Preparation is one of the most important things you can do to stand out to potential employers.  Researching the companies you are most interested in can help you convey your interest in the employer, as well as increase your confidence. Instead of feeling intimidated by hundreds of employers, you can feel confident approaching them. Something one might do to gain information is go to the employers website and browse around.  Questions to consider while online might be: What are the qualifications for applicants? What is something new and exciting about this company? What is their mission statement, and what are their goals? What kinds of projects are they involved in? Are there any new products? Where is their main office?  Utilizing their website is an easy and efficient way to acquire background knowledge of the organization.  This way when you attend the Career Fair, you aren’t asking employers, “So… what do you do?” Employers actually tell us that this is one of the least impressive and unflattering questions they get.

Another way to ease your nerves while approaching employers is to prepare a 30-second self-advertisement in advance. This 30-second advertisement should not only serve as a way to introduce yourself to the employer, but also illustrate why you would be a good fit for the position. Your 30-second ad should contain your name, major, year in school, opportunities you are seeking, relevant experience, highlight of skills and strength, and some knowledge of the company.  By knowing and practicing this information in advance, you can feel comfortable approaching employers and in turn they will appreciate your preparation. So, remember if you’re hoping to catch a recruiter’s attention at the Career Fair or any other occasion, be prepared. Also, don’t forget to have some fun with it!  Believe us, it pays off! For additional information on preparing for the Career Fair go to the link that follows and click on Career Fair Success Strategies.

CareerFairTableTentver4Hey there you job and internship-seekers.  Be sure you’ve marked your calendars for the upcoming Career Fairs–February 16th (all majors) and 17th (engineering) over at CH2M Hill Alumni Center.  Events kick off THIS WEEK with workshops at Career Services.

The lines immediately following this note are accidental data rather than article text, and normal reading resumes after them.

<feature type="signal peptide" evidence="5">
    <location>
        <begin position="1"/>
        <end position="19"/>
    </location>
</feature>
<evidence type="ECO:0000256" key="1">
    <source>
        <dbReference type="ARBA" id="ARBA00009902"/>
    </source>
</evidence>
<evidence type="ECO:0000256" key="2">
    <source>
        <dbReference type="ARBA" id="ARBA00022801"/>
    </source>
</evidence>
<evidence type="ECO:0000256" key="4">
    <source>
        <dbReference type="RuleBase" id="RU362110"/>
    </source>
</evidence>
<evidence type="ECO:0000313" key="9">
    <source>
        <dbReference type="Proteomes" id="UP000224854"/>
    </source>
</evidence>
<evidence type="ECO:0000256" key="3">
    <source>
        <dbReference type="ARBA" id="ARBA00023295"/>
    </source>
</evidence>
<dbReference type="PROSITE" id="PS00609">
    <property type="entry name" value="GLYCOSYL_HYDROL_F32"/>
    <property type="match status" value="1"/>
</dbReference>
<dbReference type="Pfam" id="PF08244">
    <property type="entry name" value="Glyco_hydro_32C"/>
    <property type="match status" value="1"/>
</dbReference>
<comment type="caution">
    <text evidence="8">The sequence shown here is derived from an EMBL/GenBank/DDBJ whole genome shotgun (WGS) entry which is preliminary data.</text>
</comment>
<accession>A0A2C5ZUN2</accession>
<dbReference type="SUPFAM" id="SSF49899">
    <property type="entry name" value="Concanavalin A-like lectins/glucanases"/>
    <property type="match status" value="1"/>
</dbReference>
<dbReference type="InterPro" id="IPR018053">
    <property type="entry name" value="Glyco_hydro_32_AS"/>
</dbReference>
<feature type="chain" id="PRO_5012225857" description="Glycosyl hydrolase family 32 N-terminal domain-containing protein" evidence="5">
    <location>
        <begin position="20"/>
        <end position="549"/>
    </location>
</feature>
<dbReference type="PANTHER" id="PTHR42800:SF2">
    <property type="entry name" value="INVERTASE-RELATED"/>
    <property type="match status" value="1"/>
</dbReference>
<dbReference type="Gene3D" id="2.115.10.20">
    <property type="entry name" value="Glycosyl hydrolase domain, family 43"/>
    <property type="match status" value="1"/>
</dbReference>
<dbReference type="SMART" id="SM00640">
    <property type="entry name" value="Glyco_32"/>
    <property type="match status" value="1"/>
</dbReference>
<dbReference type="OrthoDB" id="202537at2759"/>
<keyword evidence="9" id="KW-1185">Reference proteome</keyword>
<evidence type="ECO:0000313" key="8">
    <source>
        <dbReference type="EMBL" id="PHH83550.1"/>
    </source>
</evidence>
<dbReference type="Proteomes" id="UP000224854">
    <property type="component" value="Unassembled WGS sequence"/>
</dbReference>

Schedule of Events (Click to get to our website; then click the large career fair icon on the front page.)

Employers Attending Fairs

NonprofitExpoPosted by Anne Lapour, Career Counselor

Are you looking for opportunities to gain professional experience and contribute to the mission of a non-profit organization?  Then there’s good news for you!  The annual Non-Profit and Volunteer Expo is coming up later this month, on January 28th.  This year’s event is co-sponsored by Career Services and OSU’s Community Service Center.

So…why attend the Non-Profit and Volunteer Expo?  A few reasons…

  • You need professional experience!  You may not realize it, but volunteer work is a wonderful way to gain valuable working experience.  There will be MANY organizations present for you to begin talking to!
  • You want to make a difference.  Non-profits offer fabulous opportunities to satisfy that social justice advocate inside you, or your need to make the world a better place!
  • Networking.  Non-profits are also employers, folks…here’s your opportunity to begin the networking process for that internship or job you’ve been looking for.
  • Interested in a program like the Peace Corps, Americorps, or Teach for America?  We’ll have a panel of past participants to answer all your burning questions.

Stay tuned on our Non-Profit and Volunteer Expo Webpage for more details about the event, such as the organizations who will be attending, as well as the workshops and events being held throughout the day.

dating-13452Posted by Anne Lapour, Career Counselor

I say it to students all the time.  Finding a job is kind of like….dating.  Think about it.  You’re trying to impress someone, but you don’t want to seem overbearing and arrogant.  You want to show someone that you know a little something about them….without seeming creepy.  You want to highlight the fact that you’re a match made in heaven.  Employer or love interest…it’s pretty similar.

Now, perhaps you’re reading this and thinking…”Great, I’m not so suave at the dating…there’s no hope of a job!”  But fear not!  Follow these simple guidelines, and you’ll come off like a pro in the job search.  But sorry, we can’t make any promises when it comes to your love life.

Posted by Anne Lapour, Career Counselor